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How long does a father have to absent and not pay before he "abandoned" his child and rights may be able to be taken away?

Cinnaminson, NJ |

My son biological father moved out of NJ to Ohio about 5 months ago. He has officially stopped making payments this month warrant on him as he has a court order owing my mom $3,000 which is also not paid. He does not ask about his son and for all I know will never see him again. I will eventually like for him to sign over all his rights so my fiancé can gain custody of him in the next 2 years after we marry next year.

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Attorney answers 5


His parental rights will never go away on their own. His supporter rears will continue to build. He cannot just walk in and out every child's life with that many months in between, you could insist that he return to court and go through some kind of reunification therapy if he comes back.

But his obligation to pay and his rights to see are not something that expire if they're not used. It does not work that way. You cannot voluntarily terminate parental rights in New Jersey, whether by word or deed.

If you get married, your husband can adopt the child, and if the X agrees and does not fight it, that would relieve the ex of all support and all support arrears, and would terminate his rights to see the child. But outside of DYFS action, or an adoption, the rights will remain.

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Biological father can consent to adoption by your fiancée. Then you can procede.

973-984-0800. Please be advised my answers to questions does not constitute legal advice and you should not rely on it, due to the fact that we have never met, I have not been aprised of the facts in you case nor have I reviewed any documents.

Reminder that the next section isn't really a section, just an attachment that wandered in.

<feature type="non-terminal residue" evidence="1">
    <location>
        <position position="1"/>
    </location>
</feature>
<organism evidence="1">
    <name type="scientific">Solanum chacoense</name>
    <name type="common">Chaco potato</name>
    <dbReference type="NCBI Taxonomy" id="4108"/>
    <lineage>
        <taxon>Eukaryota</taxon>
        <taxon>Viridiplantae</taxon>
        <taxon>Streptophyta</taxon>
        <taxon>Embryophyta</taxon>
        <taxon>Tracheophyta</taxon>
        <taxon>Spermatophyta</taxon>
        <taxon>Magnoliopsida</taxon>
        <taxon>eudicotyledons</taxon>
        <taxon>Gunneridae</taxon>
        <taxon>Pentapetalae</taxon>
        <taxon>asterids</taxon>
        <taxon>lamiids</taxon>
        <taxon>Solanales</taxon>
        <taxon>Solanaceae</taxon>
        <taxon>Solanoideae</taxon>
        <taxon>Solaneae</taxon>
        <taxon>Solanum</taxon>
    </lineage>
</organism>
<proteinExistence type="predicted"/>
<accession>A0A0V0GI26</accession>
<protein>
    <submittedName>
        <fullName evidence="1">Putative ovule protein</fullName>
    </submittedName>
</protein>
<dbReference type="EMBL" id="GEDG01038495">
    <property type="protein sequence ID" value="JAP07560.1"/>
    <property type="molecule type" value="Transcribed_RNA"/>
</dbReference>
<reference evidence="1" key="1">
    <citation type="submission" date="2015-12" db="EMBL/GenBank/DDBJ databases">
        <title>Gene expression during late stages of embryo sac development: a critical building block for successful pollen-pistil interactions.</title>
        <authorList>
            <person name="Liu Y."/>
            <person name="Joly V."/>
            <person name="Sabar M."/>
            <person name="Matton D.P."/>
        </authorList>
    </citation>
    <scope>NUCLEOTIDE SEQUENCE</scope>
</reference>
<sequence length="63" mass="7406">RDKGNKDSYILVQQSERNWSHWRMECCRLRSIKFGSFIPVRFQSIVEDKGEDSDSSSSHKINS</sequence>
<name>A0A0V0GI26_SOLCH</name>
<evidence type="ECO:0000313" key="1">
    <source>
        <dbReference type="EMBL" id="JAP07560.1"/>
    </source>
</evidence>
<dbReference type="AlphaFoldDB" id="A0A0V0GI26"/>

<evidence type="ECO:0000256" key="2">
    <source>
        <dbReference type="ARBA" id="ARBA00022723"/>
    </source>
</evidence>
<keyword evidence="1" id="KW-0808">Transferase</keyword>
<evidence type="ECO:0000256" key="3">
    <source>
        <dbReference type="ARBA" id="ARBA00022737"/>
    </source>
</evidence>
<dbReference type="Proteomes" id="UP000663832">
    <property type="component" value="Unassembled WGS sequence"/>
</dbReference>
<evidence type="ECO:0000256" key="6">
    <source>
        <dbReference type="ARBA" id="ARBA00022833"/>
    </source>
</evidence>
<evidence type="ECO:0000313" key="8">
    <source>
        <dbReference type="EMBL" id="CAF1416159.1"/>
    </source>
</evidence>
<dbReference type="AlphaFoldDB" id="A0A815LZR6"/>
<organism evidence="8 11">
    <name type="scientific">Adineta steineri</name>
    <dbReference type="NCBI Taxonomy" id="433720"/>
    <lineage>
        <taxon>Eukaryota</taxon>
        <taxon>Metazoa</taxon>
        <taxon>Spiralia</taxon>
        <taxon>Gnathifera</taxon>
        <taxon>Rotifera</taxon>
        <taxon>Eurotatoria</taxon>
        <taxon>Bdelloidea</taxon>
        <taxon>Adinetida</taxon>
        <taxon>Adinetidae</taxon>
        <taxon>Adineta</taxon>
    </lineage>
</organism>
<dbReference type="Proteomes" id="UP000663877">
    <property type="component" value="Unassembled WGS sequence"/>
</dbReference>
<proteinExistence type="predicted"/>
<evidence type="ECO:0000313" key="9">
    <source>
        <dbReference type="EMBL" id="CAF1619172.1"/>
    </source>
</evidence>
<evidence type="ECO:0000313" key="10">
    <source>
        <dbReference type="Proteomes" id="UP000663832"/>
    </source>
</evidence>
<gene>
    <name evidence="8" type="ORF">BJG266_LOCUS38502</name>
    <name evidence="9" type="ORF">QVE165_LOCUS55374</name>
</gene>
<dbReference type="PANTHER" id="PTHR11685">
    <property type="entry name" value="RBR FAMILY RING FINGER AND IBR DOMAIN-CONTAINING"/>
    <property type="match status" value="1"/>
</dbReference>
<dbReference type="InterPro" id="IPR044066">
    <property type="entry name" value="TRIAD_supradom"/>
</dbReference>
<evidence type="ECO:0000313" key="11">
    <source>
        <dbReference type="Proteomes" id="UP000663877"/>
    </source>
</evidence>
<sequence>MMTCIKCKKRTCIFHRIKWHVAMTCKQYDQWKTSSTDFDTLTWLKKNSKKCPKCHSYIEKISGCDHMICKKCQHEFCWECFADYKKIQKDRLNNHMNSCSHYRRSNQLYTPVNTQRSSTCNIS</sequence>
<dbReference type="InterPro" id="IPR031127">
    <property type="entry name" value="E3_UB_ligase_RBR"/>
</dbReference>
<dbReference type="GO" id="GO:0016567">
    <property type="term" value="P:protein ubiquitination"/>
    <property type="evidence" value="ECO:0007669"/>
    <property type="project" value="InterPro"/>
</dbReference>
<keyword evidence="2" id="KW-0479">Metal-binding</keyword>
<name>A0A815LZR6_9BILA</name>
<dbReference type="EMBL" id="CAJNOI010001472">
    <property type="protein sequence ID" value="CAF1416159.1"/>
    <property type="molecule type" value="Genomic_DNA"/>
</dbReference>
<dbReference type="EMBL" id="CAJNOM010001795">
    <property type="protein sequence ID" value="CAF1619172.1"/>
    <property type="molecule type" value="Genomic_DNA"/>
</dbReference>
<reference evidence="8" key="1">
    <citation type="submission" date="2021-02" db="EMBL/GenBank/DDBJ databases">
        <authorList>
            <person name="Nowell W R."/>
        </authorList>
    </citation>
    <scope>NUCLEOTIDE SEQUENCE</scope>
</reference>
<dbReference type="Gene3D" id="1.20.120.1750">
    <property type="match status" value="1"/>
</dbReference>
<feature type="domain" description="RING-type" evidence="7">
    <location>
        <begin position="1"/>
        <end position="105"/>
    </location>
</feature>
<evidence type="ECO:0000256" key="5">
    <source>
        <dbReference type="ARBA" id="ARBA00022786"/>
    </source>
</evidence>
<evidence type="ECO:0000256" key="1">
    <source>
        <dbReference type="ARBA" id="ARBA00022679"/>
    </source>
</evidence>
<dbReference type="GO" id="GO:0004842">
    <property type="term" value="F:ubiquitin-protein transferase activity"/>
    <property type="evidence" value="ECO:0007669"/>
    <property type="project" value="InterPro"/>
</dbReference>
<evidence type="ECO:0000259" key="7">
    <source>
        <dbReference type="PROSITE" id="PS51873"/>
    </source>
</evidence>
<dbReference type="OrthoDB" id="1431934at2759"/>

You cannot have his rights eliminated/terminated merely by the passage of time. He would have to voluntarily surrender them in favor of someone, through court proceedings.

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The best way for his rights to be terminated is if he consents to your fiance adopting your child. If you fiance seeks to adopt, you can file a complaint for adoption but you must provide notice to the father. If the father doesn't object your adoption would likely proceed, if not it becomes contested. Then the judge would have to rule that the other parent is unfit to perform the duties expected of a parent. See N.J.S.A. 9:3-46. As always, you should discuss this with a family-law attorney. For instance, child-support obligations cease once a child is adopted, although from what you write, this might not be too important.

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I don't believe his rights will disappear. Certainly your ability to pursue child support from him doesn't go away. You need to seek counsel regarding the adoption procedure and the steps that must be taken.

If you found this Answer helpful, please mark it as "Best Answer". Your feedback is greatly appreciated. Scott A. Sheldon, Esq. Law Offices of Adam Kotlar, LLC, Cherry Hill, NJ 08003 Phone: (856) 751-7676 PLEASE NOTE: The above statements are provided for informational purposes only and do not constitute legal advice. Transmission of the information is not intended to create, and the receipt does not constitute, an attorney-client relationship between sender and receiver. You should not act or rely on any information contained on this site without first seeking the advice of an attorney. less

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